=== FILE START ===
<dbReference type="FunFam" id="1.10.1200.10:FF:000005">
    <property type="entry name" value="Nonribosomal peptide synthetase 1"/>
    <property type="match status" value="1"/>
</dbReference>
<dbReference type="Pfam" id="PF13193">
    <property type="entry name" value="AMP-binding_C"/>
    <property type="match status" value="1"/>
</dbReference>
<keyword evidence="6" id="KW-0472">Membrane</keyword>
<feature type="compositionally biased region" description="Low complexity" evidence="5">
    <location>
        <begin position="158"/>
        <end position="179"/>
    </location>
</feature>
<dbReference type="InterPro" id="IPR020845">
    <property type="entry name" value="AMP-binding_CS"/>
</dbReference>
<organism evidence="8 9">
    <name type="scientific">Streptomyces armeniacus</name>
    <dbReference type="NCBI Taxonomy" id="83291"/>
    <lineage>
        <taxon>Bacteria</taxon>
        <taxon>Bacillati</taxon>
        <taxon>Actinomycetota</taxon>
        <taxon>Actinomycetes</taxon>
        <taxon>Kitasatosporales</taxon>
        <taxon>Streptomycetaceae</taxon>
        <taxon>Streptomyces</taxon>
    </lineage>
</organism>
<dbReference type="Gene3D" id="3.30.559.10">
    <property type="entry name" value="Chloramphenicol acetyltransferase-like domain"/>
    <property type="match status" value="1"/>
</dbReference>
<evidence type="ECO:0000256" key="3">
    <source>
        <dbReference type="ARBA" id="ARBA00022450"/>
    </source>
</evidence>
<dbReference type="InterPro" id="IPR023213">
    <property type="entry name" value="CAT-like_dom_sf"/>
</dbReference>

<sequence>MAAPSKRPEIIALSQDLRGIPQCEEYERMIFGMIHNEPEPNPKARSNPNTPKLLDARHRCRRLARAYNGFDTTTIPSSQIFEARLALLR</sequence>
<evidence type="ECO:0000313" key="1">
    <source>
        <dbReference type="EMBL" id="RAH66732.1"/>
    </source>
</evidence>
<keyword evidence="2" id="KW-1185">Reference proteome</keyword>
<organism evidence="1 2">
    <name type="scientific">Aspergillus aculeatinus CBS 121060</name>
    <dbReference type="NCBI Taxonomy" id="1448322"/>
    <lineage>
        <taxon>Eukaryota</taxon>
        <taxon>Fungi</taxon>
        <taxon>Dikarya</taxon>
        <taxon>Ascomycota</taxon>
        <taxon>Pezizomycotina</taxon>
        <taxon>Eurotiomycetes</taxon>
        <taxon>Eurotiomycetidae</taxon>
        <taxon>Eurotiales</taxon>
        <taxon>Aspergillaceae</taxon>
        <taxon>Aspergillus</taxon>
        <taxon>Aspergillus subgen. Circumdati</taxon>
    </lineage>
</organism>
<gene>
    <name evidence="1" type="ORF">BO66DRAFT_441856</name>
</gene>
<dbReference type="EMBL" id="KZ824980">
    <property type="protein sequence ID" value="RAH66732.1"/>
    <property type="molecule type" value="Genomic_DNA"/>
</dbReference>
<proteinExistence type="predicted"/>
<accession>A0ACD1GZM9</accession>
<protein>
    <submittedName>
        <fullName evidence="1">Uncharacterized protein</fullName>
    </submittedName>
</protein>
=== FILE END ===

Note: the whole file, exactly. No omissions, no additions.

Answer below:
<dbReference type="FunFam" id="1.10.1200.10:FF:000005">
    <property type="entry name" value="Nonribosomal peptide synthetase 1"/>
    <property type="match status" value="1"/>
</dbReference>
<dbReference type="Pfam" id="PF13193">
    <property type="entry name" value="AMP-binding_C"/>
    <property type="match status" value="1"/>
</dbReference>
<keyword evidence="6" id="KW-0472">Membrane</keyword>
<feature type="compositionally biased region" description="Low complexity" evidence="5">
    <location>
        <begin position="158"/>
        <end position="179"/>
    </location>
</feature>
<dbReference type="InterPro" id="IPR020845">
    <property type="entry name" value="AMP-binding_CS"/>
</dbReference>
<organism evidence="8 9">
    <name type="scientific">Streptomyces armeniacus</name>
    <dbReference type="NCBI Taxonomy" id="83291"/>
    <lineage>
        <taxon>Bacteria</taxon>
        <taxon>Bacillati</taxon>
        <taxon>Actinomycetota</taxon>
        <taxon>Actinomycetes</taxon>
        <taxon>Kitasatosporales</taxon>
        <taxon>Streptomycetaceae</taxon>
        <taxon>Streptomyces</taxon>
    </lineage>
</organism>
<dbReference type="Gene3D" id="3.30.559.10">
    <property type="entry name" value="Chloramphenicol acetyltransferase-like domain"/>
    <property type="match status" value="1"/>
</dbReference>
<evidence type="ECO:0000256" key="3">
    <source>
        <dbReference type="ARBA" id="ARBA00022450"/>
    </source>
</evidence>
<dbReference type="InterPro" id="IPR023213">
    <property type="entry name" value="CAT-like_dom_sf"/>
</dbReference>

<sequence>MAAPSKRPEIIALSQDLRGIPQCEEYERMIFGMIHNEPEPNPKARSNPNTPKLLDARHRCRRLARAYNGFDTTTIPSSQIFEARLALLR</sequence>
<evidence type="ECO:0000313" key="1">
    <source>
        <dbReference type="EMBL" id="RAH66732.1"/>
    </source>
</evidence>
<keyword evidence="2" id="KW-1185">Reference proteome</keyword>
<organism evidence="1 2">
    <name type="scientific">Aspergillus aculeatinus CBS 121060</name>
    <dbReference type="NCBI Taxonomy" id="1448322"/>
    <lineage>
        <taxon>Eukaryota</taxon>
        <taxon>Fungi</taxon>
        <taxon>Dikarya</taxon>
        <taxon>Ascomycota</taxon>
        <taxon>Pezizomycotina</taxon>
        <taxon>Eurotiomycetes</taxon>
        <taxon>Eurotiomycetidae</taxon>
        <taxon>Eurotiales</taxon>
        <taxon>Aspergillaceae</taxon>
        <taxon>Aspergillus</taxon>
        <taxon>Aspergillus subgen. Circumdati</taxon>
    </lineage>
</organism>
<gene>
    <name evidence="1" type="ORF">BO66DRAFT_441856</name>
</gene>
<dbReference type="EMBL" id="KZ824980">
    <property type="protein sequence ID" value="RAH66732.1"/>
    <property type="molecule type" value="Genomic_DNA"/>
</dbReference>
<proteinExistence type="predicted"/>
<accession>A0ACD1GZM9</accession>
<protein>
    <submittedName>
        <fullName evidence="1">Uncharacterized protein</fullName>
    </submittedName>
</protein>